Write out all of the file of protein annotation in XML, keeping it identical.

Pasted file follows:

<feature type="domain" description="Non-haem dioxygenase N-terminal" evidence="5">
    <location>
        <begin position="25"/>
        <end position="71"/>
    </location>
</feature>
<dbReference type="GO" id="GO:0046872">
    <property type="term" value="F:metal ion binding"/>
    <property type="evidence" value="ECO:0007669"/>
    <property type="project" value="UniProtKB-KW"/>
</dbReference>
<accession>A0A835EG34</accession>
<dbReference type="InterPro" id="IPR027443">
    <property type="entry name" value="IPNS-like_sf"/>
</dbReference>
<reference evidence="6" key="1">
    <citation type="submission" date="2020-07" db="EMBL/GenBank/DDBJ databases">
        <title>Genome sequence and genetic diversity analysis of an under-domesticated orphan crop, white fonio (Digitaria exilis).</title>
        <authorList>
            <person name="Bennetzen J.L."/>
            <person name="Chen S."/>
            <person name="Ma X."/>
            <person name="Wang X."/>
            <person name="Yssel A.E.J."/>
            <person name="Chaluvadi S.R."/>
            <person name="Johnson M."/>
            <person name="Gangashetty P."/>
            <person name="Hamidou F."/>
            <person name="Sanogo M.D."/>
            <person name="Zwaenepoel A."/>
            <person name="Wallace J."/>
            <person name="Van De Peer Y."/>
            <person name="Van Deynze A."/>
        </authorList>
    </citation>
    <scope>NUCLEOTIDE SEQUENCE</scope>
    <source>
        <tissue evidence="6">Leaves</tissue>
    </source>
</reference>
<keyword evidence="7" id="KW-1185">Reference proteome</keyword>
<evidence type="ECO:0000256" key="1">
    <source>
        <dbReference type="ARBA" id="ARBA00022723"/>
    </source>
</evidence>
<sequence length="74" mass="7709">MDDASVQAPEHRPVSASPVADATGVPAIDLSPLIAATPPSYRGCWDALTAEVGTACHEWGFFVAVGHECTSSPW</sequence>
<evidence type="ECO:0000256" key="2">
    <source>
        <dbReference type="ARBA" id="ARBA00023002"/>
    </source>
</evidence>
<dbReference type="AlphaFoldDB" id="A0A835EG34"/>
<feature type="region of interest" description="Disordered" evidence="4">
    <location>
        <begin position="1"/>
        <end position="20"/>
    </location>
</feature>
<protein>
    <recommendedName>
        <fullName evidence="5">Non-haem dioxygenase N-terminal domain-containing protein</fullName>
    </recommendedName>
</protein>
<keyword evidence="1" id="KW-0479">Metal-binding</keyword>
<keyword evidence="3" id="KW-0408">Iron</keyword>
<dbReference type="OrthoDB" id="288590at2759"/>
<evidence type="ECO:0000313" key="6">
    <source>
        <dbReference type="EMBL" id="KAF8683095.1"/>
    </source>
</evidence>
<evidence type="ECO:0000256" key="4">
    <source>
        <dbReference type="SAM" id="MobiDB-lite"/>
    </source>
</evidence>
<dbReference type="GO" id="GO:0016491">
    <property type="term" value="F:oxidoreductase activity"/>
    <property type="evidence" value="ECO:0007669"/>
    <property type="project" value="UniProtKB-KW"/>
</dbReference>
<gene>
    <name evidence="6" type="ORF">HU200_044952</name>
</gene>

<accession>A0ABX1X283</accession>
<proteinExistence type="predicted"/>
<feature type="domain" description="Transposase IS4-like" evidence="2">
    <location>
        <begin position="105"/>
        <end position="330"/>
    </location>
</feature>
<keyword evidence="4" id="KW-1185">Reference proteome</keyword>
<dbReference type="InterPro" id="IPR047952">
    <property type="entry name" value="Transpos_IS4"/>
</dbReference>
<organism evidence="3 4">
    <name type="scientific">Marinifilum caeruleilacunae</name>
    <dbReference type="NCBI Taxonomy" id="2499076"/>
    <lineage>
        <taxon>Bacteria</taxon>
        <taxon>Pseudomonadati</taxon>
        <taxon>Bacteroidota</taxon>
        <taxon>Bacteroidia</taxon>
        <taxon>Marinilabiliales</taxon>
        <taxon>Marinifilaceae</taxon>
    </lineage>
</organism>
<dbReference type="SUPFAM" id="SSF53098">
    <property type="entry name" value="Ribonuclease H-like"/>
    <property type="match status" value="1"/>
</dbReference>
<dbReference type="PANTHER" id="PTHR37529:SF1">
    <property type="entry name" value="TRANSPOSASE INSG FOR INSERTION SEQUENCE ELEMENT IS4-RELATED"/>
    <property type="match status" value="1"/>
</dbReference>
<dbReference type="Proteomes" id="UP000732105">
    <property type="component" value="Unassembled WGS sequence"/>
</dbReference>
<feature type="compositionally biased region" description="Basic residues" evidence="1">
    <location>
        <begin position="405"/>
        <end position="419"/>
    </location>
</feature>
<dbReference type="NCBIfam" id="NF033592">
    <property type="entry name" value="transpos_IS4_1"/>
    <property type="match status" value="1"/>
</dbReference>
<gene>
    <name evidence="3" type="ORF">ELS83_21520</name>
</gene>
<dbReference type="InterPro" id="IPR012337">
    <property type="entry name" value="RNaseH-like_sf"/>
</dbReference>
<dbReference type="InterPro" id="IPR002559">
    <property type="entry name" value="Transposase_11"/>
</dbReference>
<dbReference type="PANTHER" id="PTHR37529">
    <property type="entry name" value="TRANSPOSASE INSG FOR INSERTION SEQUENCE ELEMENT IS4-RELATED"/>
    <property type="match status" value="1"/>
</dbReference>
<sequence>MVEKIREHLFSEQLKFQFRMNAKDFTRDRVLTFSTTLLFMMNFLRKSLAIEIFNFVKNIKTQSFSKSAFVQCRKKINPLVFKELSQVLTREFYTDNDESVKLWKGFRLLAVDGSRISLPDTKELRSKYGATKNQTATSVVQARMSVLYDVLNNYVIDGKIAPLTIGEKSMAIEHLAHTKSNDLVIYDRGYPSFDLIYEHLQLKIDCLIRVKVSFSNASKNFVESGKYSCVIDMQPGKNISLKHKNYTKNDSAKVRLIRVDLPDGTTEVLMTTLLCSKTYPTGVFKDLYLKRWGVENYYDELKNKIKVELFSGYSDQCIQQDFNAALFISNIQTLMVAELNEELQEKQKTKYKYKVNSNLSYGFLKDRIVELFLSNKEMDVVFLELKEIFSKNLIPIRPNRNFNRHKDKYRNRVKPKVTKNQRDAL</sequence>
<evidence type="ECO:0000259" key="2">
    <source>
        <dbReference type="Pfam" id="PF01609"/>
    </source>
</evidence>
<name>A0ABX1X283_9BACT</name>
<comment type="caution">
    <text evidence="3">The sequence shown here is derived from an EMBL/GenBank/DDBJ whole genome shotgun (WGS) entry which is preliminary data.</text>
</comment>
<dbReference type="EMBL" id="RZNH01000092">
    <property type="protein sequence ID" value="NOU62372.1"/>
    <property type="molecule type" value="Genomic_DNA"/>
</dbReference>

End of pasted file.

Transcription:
<feature type="domain" description="Non-haem dioxygenase N-terminal" evidence="5">
    <location>
        <begin position="25"/>
        <end position="71"/>
    </location>
</feature>
<dbReference type="GO" id="GO:0046872">
    <property type="term" value="F:metal ion binding"/>
    <property type="evidence" value="ECO:0007669"/>
    <property type="project" value="UniProtKB-KW"/>
</dbReference>
<accession>A0A835EG34</accession>
<dbReference type="InterPro" id="IPR027443">
    <property type="entry name" value="IPNS-like_sf"/>
</dbReference>
<reference evidence="6" key="1">
    <citation type="submission" date="2020-07" db="EMBL/GenBank/DDBJ databases">
        <title>Genome sequence and genetic diversity analysis of an under-domesticated orphan crop, white fonio (Digitaria exilis).</title>
        <authorList>
            <person name="Bennetzen J.L."/>
            <person name="Chen S."/>
            <person name="Ma X."/>
            <person name="Wang X."/>
            <person name="Yssel A.E.J."/>
            <person name="Chaluvadi S.R."/>
            <person name="Johnson M."/>
            <person name="Gangashetty P."/>
            <person name="Hamidou F."/>
            <person name="Sanogo M.D."/>
            <person name="Zwaenepoel A."/>
            <person name="Wallace J."/>
            <person name="Van De Peer Y."/>
            <person name="Van Deynze A."/>
        </authorList>
    </citation>
    <scope>NUCLEOTIDE SEQUENCE</scope>
    <source>
        <tissue evidence="6">Leaves</tissue>
    </source>
</reference>
<keyword evidence="7" id="KW-1185">Reference proteome</keyword>
<evidence type="ECO:0000256" key="1">
    <source>
        <dbReference type="ARBA" id="ARBA00022723"/>
    </source>
</evidence>
<sequence length="74" mass="7709">MDDASVQAPEHRPVSASPVADATGVPAIDLSPLIAATPPSYRGCWDALTAEVGTACHEWGFFVAVGHECTSSPW</sequence>
<evidence type="ECO:0000256" key="2">
    <source>
        <dbReference type="ARBA" id="ARBA00023002"/>
    </source>
</evidence>
<dbReference type="AlphaFoldDB" id="A0A835EG34"/>
<feature type="region of interest" description="Disordered" evidence="4">
    <location>
        <begin position="1"/>
        <end position="20"/>
    </location>
</feature>
<protein>
    <recommendedName>
        <fullName evidence="5">Non-haem dioxygenase N-terminal domain-containing protein</fullName>
    </recommendedName>
</protein>
<keyword evidence="1" id="KW-0479">Metal-binding</keyword>
<keyword evidence="3" id="KW-0408">Iron</keyword>
<dbReference type="OrthoDB" id="288590at2759"/>
<evidence type="ECO:0000313" key="6">
    <source>
        <dbReference type="EMBL" id="KAF8683095.1"/>
    </source>
</evidence>
<evidence type="ECO:0000256" key="4">
    <source>
        <dbReference type="SAM" id="MobiDB-lite"/>
    </source>
</evidence>
<dbReference type="GO" id="GO:0016491">
    <property type="term" value="F:oxidoreductase activity"/>
    <property type="evidence" value="ECO:0007669"/>
    <property type="project" value="UniProtKB-KW"/>
</dbReference>
<gene>
    <name evidence="6" type="ORF">HU200_044952</name>
</gene>

<accession>A0ABX1X283</accession>
<proteinExistence type="predicted"/>
<feature type="domain" description="Transposase IS4-like" evidence="2">
    <location>
        <begin position="105"/>
        <end position="330"/>
    </location>
</feature>
<keyword evidence="4" id="KW-1185">Reference proteome</keyword>
<dbReference type="InterPro" id="IPR047952">
    <property type="entry name" value="Transpos_IS4"/>
</dbReference>
<organism evidence="3 4">
    <name type="scientific">Marinifilum caeruleilacunae</name>
    <dbReference type="NCBI Taxonomy" id="2499076"/>
    <lineage>
        <taxon>Bacteria</taxon>
        <taxon>Pseudomonadati</taxon>
        <taxon>Bacteroidota</taxon>
        <taxon>Bacteroidia</taxon>
        <taxon>Marinilabiliales</taxon>
        <taxon>Marinifilaceae</taxon>
    </lineage>
</organism>
<dbReference type="SUPFAM" id="SSF53098">
    <property type="entry name" value="Ribonuclease H-like"/>
    <property type="match status" value="1"/>
</dbReference>
<dbReference type="PANTHER" id="PTHR37529:SF1">
    <property type="entry name" value="TRANSPOSASE INSG FOR INSERTION SEQUENCE ELEMENT IS4-RELATED"/>
    <property type="match status" value="1"/>
</dbReference>
<dbReference type="Proteomes" id="UP000732105">
    <property type="component" value="Unassembled WGS sequence"/>
</dbReference>
<feature type="compositionally biased region" description="Basic residues" evidence="1">
    <location>
        <begin position="405"/>
        <end position="419"/>
    </location>
</feature>
<dbReference type="NCBIfam" id="NF033592">
    <property type="entry name" value="transpos_IS4_1"/>
    <property type="match status" value="1"/>
</dbReference>
<gene>
    <name evidence="3" type="ORF">ELS83_21520</name>
</gene>
<dbReference type="InterPro" id="IPR012337">
    <property type="entry name" value="RNaseH-like_sf"/>
</dbReference>
<dbReference type="InterPro" id="IPR002559">
    <property type="entry name" value="Transposase_11"/>
</dbReference>
<dbReference type="PANTHER" id="PTHR37529">
    <property type="entry name" value="TRANSPOSASE INSG FOR INSERTION SEQUENCE ELEMENT IS4-RELATED"/>
    <property type="match status" value="1"/>
</dbReference>
<sequence>MVEKIREHLFSEQLKFQFRMNAKDFTRDRVLTFSTTLLFMMNFLRKSLAIEIFNFVKNIKTQSFSKSAFVQCRKKINPLVFKELSQVLTREFYTDNDESVKLWKGFRLLAVDGSRISLPDTKELRSKYGATKNQTATSVVQARMSVLYDVLNNYVIDGKIAPLTIGEKSMAIEHLAHTKSNDLVIYDRGYPSFDLIYEHLQLKIDCLIRVKVSFSNASKNFVESGKYSCVIDMQPGKNISLKHKNYTKNDSAKVRLIRVDLPDGTTEVLMTTLLCSKTYPTGVFKDLYLKRWGVENYYDELKNKIKVELFSGYSDQCIQQDFNAALFISNIQTLMVAELNEELQEKQKTKYKYKVNSNLSYGFLKDRIVELFLSNKEMDVVFLELKEIFSKNLIPIRPNRNFNRHKDKYRNRVKPKVTKNQRDAL</sequence>
<evidence type="ECO:0000259" key="2">
    <source>
        <dbReference type="Pfam" id="PF01609"/>
    </source>
</evidence>
<name>A0ABX1X283_9BACT</name>
<comment type="caution">
    <text evidence="3">The sequence shown here is derived from an EMBL/GenBank/DDBJ whole genome shotgun (WGS) entry which is preliminary data.</text>
</comment>
<dbReference type="EMBL" id="RZNH01000092">
    <property type="protein sequence ID" value="NOU62372.1"/>
    <property type="molecule type" value="Genomic_DNA"/>
</dbReference>